A study carried out by the University of Exeter and NGO Beneath the Waves reveals an impressive range of skills nurse sharks use when eating, including ‘pectoral positioning’
Sharks appear to ‘walk’ on the sea floor while feeding (Image: Kristian Parton et al./SWNS)
Sharks have been filmed apparently “walking” on the sea floor as part of a new scientific study.
A team of researchers used underwater cameras to monitor the movements and behaviour of the creatures when feeding.
The study, which was carried out underwater off the Turks and Caicos Islands, revealed the impressive range of skills nurse sharks use when eating.
Researchers from the University of Exeter and NGO Beneath the Waves identified several feeding behaviours used by the sharks.
These included vertical feeding (head down), ventral feeding (belly up) and “pectoral positioning”, which sees sharks flexing their pectoral fins in a motion similar to “walking” on the sea floor.
They flex pectoral fins in a motion similar to ‘walking’ on the sea floor ( Image: Kristian Parton et al./SWNS)
Lead author Kristian Parton, of the Centre for Ecology and Conservation on Exeter’s Penryn Campus in Cornwall, said: “These feeding behaviours show that nurse sharks are adapted to feed on different prey across a variety of habitats.”
While most shark species have little movement in their pectoral fins, nurse sharks are related to epaulette sharks, which can “walk” on dry land using these fins.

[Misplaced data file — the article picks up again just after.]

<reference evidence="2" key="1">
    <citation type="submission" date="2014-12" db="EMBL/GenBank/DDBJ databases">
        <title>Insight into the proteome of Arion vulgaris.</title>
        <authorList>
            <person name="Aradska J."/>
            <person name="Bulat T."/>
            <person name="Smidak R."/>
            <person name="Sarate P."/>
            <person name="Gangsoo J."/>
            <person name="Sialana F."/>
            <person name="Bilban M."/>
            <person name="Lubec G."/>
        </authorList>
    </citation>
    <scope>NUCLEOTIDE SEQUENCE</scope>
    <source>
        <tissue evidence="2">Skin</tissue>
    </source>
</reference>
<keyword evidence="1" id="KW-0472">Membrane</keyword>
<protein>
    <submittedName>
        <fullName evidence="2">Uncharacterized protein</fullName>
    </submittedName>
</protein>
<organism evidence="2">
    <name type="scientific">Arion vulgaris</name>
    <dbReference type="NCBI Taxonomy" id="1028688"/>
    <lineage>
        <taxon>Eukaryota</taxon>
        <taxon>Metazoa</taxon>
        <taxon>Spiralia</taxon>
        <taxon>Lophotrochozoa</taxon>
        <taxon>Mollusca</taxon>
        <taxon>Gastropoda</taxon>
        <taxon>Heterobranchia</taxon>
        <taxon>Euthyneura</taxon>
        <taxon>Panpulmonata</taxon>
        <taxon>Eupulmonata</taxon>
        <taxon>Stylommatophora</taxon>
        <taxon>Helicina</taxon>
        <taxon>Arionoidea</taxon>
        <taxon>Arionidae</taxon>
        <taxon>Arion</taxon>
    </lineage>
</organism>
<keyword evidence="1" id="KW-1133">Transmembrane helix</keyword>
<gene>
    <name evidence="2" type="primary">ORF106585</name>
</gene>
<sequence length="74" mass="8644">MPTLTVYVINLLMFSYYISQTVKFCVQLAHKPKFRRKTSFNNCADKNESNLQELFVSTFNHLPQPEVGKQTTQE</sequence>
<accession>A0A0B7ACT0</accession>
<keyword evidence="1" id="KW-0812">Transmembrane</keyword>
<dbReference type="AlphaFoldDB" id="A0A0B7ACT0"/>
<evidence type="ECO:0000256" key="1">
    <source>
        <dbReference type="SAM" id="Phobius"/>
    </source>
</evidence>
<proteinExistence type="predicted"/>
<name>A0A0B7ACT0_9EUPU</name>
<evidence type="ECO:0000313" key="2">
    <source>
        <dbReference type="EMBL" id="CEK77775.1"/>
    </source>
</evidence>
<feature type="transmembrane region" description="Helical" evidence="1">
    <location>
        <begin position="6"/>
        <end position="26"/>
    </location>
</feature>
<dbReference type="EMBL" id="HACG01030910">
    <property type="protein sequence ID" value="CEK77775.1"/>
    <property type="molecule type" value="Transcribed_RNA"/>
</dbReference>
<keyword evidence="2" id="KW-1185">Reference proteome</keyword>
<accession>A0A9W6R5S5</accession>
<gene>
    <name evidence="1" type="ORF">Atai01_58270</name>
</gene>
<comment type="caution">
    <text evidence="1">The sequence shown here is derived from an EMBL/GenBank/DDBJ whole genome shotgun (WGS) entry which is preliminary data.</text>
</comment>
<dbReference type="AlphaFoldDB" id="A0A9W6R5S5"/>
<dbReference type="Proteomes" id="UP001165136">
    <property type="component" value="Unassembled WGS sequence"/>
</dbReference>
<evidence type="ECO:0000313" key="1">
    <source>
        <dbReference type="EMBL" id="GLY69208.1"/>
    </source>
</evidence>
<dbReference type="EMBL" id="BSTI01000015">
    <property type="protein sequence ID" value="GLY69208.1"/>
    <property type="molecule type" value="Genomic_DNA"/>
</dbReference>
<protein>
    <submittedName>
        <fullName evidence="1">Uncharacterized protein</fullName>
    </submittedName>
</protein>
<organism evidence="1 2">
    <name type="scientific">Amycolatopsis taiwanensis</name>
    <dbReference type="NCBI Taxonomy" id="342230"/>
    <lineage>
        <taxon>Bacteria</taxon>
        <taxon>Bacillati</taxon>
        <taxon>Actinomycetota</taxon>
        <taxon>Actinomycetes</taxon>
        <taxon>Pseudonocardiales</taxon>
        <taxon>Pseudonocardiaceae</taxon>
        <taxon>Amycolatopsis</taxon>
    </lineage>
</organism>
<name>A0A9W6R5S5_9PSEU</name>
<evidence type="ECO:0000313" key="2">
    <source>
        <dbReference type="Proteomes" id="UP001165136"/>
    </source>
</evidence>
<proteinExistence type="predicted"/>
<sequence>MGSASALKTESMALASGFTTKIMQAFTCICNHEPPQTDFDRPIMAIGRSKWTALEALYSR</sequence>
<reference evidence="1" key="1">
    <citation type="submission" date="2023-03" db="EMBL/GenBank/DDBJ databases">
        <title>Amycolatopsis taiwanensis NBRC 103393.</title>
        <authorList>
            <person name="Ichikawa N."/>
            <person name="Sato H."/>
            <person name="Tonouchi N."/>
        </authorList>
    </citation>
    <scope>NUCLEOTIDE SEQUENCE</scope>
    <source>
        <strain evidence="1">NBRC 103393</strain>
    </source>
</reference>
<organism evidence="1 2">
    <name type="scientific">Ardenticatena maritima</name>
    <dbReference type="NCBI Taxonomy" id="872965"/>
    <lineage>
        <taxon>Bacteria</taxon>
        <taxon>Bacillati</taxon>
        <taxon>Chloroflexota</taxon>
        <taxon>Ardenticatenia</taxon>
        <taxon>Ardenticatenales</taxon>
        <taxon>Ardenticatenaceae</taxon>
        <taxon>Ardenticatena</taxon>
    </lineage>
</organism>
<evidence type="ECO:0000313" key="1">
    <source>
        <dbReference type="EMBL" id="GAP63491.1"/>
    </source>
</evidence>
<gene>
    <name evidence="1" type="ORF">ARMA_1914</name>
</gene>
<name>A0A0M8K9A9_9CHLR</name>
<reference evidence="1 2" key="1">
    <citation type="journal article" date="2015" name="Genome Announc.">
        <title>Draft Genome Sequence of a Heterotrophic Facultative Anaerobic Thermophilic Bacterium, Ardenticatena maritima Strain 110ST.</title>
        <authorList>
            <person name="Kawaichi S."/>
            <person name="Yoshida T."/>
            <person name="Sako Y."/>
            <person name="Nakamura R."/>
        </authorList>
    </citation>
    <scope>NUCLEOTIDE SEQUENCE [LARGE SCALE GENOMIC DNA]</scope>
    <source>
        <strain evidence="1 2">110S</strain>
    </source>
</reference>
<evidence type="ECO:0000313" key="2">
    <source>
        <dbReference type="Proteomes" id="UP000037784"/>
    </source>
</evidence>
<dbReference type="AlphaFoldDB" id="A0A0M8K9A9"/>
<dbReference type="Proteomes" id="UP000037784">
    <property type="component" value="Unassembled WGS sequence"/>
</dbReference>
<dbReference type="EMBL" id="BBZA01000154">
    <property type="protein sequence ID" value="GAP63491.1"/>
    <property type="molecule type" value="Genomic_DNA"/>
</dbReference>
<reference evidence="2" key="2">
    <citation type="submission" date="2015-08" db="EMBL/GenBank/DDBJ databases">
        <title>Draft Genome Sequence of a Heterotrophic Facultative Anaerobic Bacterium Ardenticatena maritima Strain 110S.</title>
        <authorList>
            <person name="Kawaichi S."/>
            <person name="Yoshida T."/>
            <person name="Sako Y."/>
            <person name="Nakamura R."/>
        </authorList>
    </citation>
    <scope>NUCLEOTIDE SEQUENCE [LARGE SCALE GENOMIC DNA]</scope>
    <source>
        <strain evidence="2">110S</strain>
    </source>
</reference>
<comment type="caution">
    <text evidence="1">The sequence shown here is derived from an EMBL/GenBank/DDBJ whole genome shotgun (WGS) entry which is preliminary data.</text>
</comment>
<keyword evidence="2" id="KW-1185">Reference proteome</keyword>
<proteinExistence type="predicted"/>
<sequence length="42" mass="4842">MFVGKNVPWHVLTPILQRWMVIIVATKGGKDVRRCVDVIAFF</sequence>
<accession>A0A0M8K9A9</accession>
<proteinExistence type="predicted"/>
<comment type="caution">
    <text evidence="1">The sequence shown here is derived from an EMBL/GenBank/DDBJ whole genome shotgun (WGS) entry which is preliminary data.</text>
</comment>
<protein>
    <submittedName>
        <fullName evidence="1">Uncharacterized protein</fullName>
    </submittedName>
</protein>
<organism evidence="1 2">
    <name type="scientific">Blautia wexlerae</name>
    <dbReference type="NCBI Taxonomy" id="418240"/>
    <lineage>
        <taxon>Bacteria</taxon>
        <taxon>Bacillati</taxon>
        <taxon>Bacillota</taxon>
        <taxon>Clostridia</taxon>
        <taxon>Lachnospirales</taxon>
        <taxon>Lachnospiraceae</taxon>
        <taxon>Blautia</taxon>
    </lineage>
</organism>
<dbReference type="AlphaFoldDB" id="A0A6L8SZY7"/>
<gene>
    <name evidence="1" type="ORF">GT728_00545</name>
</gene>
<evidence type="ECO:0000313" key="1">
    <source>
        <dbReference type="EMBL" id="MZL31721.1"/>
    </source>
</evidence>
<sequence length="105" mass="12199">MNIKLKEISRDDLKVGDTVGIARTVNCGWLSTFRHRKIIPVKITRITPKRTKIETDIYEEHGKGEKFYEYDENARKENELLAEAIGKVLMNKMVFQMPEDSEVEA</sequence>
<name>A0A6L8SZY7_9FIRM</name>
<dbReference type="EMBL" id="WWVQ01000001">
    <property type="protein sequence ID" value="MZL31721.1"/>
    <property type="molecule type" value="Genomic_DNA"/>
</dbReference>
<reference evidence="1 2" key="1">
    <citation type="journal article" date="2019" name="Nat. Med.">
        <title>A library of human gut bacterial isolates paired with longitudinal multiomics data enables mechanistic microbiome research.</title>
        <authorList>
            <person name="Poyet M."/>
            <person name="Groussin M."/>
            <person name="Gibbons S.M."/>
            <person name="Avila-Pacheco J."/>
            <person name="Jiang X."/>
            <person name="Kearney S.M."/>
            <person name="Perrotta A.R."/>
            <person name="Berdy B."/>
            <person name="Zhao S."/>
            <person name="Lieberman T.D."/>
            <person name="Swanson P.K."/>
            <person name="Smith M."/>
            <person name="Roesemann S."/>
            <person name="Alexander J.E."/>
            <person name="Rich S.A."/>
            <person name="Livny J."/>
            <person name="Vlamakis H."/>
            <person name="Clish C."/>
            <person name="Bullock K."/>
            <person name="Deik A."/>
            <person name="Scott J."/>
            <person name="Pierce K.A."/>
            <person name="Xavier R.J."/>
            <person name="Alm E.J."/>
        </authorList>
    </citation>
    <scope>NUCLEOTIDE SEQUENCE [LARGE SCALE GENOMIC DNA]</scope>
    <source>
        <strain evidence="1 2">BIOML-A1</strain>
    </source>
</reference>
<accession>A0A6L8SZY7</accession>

The study was carried out off the Turks and Caicos Islands ( Image: Kristian Parton et al./SWNS)
Parton added: “Our footage suggests nurse sharks may do something similar on the sea floor.”
“This work illustrates the immense behavioural adaptability of coastal shark species,” noted Dr Oliver Shipley, Senior Research Scientist at Beneath The Waves.
A shark vertical feeding (head down) ( Image: Kristian Parton et al./SWNS)
“Despite their widespread nature, we know comparatively little about nurse shark behaviour relative to other coastal species, so this study provides an important step to further understanding their ecological role.”
The team say previous research on nurse sharks has mostly focused on their reproductive behaviour.
Underwater cameras have revealed the impressive range of skills nurse sharks use when feeding ( Image: Kristian Parton et al./SWNS)
However, this new research helps shine a light on the important role nurse sharks play on tropical reefs around the world.
The paper, published in the journal Environmental Biology of Fishes, is entitled ‘Opportunistic camera surveys provide insight into discrete foraging behaviours in nurse sharks (Ginglymostoma cirratum)’.